said it made me sick, plain sick. (Lee 267) Its because that without the intentional bias and the b
lind arrogance of believing people are ranked differently when they are born, the judgement made
based on pure discrimination rather than medical evidence looks extremely ridiculous in children
s eyes. After Tom Robinsons testimony, Jem ends up crying in fury. His face was streaked with
angry tears as we made our way through the cheerful crowd. It aint right, he muttered, all the
way to the corner of the square where we found Atticus waiting. (Lee 278) Later on, when they a
re at home, Jem and Scout come into conflict when talking about Atticus case. The argument end
s with Jem saying hed never want to hear about it again. Perhaps its the first time Jem ever had
a chance to discover the ugliness of human nature, though not fully understanding. He get to see

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what people would be like when driven by the prejudice and racism. Through the way of becomin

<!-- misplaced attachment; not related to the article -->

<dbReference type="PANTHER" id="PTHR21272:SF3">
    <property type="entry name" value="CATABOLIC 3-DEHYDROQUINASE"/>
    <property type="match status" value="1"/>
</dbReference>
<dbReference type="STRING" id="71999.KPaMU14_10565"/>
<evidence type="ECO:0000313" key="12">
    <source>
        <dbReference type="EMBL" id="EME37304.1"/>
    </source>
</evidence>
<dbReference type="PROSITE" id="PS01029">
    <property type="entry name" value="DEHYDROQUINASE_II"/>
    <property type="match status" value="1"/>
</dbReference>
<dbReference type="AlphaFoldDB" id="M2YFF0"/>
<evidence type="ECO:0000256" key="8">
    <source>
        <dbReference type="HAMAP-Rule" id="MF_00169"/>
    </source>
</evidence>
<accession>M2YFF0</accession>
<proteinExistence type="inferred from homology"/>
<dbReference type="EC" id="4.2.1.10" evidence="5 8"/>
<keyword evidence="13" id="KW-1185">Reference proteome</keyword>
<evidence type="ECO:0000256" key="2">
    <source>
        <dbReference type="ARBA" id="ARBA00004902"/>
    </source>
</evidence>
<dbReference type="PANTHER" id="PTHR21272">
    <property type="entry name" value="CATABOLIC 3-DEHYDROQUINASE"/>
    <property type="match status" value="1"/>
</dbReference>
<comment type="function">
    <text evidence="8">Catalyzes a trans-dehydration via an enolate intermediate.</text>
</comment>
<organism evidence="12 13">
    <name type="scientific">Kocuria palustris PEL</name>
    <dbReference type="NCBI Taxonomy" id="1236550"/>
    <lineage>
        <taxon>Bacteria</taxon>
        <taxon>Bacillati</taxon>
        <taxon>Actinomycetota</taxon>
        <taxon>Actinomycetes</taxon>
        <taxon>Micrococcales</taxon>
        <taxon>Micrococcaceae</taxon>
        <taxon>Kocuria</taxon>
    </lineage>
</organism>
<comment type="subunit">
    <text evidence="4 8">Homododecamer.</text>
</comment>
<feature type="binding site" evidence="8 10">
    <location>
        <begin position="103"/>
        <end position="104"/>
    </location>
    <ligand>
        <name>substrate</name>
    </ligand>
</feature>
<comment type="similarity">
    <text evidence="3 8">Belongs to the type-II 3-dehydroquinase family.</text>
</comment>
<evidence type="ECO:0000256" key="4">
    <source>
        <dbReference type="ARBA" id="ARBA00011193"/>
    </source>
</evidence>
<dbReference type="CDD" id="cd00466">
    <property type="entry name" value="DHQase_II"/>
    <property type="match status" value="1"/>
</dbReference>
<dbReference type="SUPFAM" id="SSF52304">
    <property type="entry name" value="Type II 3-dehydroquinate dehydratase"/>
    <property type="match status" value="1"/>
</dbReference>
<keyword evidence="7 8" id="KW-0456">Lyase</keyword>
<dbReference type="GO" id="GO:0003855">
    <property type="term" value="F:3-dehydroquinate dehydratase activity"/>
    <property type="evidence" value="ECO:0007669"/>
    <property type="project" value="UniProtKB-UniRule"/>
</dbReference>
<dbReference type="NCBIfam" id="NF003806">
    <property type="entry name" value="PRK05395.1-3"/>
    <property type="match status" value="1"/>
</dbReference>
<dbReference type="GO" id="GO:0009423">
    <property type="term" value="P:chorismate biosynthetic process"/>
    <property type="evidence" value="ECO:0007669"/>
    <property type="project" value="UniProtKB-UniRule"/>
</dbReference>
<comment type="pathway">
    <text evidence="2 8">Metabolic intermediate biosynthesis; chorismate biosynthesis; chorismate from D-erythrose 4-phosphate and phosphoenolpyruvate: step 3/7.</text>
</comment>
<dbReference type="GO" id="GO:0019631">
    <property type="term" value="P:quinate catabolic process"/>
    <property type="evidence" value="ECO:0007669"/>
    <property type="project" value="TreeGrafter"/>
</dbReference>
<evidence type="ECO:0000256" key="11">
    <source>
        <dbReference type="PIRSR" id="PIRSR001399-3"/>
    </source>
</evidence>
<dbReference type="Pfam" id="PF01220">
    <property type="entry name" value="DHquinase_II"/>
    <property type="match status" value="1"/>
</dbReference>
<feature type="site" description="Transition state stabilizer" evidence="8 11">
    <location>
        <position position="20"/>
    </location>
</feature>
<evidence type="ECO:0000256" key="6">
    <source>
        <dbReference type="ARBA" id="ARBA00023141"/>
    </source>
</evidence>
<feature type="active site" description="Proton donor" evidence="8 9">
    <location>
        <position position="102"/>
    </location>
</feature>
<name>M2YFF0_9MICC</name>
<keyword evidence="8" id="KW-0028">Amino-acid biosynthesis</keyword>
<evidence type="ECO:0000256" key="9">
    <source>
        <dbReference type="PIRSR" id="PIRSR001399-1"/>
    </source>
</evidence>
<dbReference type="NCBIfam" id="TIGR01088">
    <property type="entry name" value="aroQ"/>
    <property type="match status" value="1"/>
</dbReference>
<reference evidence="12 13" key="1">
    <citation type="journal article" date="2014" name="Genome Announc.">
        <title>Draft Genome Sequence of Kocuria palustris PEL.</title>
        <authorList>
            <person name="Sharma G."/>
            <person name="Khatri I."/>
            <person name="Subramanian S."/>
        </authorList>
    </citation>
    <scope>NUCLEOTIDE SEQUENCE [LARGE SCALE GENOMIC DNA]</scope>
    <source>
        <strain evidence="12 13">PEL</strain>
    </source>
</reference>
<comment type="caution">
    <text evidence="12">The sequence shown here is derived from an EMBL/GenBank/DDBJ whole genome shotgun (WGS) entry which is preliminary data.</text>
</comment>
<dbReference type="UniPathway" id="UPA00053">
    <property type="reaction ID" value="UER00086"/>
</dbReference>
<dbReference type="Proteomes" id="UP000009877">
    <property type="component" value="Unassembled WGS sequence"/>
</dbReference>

g mature, it has doubtlessly affected the way he thinks about the society and the humanity.
The racism in Maycomb is commonplace. Prejudice and racism dominate people in
Maycomb not only in daily life, but also in the court, the incarnation of justice. Silently but
inevitably, the prejudice of the biased Maycomb people keeps influencing various peoples lives.
While the common bias seemed wrongful in childrens eyes, others just accept it. Its kind of path
etic. Being a continual problem since colonial era in America, To Kill a Mockingbird throughly
describes, from a childs point of view, that how people could be hypocritical once biased, and
how humanity sometimes could be so indifferent when relating with sanctimonious society code.

Work Cited
Lee, Harper. To Kill a Mockingbird. Philadelphia: Lippincott, 1960. Print.